As Singapore comes to the end of its Golden Jubilee, it is perhaps time to throw in a word of caution against becoming complacent. Success should not be taken for granted.
There is an uncanny pattern of how empires have waxed and waned.
They derived their might from inventiveness and tenacity, making themselves the trading and cultural centres of their eras.
But as soon as they reached the epoch of their glories, they spiralled downwards out of smugness and complacency. Hubris set in.
There are two reasons for the demise of these ancient civilisations, nation states and cities.
As they thrived, they became conceited and self-serving.
Who would have thought the buzz and wealth they saw before them would end? Who could dislodge them of their superior positions, especially if they had them for a long time? How could they perish amid the flourish?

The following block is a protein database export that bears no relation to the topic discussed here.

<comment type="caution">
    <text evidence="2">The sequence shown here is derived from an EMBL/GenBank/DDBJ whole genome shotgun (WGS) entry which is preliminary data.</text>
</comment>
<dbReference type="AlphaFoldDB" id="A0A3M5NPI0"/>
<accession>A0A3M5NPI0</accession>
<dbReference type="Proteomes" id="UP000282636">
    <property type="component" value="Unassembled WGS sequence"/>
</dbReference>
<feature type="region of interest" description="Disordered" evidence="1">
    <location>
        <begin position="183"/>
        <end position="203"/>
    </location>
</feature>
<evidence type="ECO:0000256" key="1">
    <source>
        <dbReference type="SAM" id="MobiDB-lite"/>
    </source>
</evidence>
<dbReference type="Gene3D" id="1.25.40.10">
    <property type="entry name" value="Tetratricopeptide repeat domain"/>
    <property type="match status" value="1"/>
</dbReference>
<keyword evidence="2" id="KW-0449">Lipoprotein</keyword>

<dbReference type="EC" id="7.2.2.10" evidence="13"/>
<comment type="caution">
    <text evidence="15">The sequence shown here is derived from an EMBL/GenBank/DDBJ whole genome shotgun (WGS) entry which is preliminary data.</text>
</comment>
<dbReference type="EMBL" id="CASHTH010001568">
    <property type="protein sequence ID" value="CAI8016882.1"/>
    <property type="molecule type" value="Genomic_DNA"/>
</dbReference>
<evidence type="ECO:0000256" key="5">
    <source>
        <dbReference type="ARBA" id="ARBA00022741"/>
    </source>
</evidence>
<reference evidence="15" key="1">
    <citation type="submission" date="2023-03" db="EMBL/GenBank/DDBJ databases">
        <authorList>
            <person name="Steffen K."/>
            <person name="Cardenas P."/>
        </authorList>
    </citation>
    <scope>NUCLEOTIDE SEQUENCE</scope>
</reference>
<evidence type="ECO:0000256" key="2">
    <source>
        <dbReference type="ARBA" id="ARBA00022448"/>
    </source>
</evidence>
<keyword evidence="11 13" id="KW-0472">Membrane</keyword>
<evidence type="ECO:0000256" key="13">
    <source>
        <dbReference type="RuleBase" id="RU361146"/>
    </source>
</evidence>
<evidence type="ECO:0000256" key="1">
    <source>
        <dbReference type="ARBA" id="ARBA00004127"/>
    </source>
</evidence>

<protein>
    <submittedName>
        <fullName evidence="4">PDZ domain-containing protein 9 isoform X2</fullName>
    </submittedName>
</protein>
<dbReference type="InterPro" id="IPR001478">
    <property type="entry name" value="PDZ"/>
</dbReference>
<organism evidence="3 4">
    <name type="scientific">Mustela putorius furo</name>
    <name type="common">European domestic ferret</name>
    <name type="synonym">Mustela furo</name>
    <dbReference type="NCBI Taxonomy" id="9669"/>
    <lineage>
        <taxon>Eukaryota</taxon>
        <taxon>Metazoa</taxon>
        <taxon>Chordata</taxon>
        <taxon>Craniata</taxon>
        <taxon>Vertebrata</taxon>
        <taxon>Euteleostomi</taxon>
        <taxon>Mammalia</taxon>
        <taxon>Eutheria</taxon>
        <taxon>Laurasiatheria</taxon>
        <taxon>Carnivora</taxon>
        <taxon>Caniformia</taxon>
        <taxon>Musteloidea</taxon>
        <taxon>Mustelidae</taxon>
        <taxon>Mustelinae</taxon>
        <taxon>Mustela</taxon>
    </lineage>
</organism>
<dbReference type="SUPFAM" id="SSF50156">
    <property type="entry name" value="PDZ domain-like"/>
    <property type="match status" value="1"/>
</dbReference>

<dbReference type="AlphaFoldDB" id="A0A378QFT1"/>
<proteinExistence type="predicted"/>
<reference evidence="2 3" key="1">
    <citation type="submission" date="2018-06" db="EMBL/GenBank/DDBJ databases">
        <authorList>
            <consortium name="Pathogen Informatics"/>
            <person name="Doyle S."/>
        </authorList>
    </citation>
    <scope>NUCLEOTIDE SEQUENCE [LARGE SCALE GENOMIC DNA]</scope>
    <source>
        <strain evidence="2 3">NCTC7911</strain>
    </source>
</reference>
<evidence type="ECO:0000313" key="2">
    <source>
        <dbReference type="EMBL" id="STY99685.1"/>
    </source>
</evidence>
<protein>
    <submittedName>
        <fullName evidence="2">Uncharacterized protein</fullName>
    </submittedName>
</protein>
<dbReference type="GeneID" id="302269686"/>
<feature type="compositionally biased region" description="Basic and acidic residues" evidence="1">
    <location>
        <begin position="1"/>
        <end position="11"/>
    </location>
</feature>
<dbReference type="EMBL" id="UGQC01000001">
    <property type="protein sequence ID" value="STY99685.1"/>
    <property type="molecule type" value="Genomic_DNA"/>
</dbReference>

Hence, they lost touch with themselves and the very values that made them successful. They became inward-looking, if not quarrelsome. Meanwhile, the world surpassed them.
Even if they knew their values, they failed to see how these values interplayed with the external forces around them. That the land-based Silk Road could be displaced by the Maritime Silk Road attests to this. Civilisations that chose to ignore the larger forces often imploded abruptly.
No man is an island. Core values are important, as they define who we are. They are great for introspection, maybe even nostalgia. But they cannot be taken out of the context in which they operate. They must be balanced against realism.
Trading posts were created out of their relevance to the system of their time, not scholarly discussions over a cuppa.
Our skylines and bright lights may set us apart as a prosperous country. But let us not let the grandeur seduce us into inertia or even to squander all that has been achieved.
In a globalised world such as now, competitive advantages that we hold can be replicated quickly. We can be sustained only by looking far into the future and charging on with a shared vision among the men and women of this land.
To secure Singapore's ascendance to SG100, we should take a leaf from the history books and be wary of what the trappings of success may bring.
Lee Teck Chuan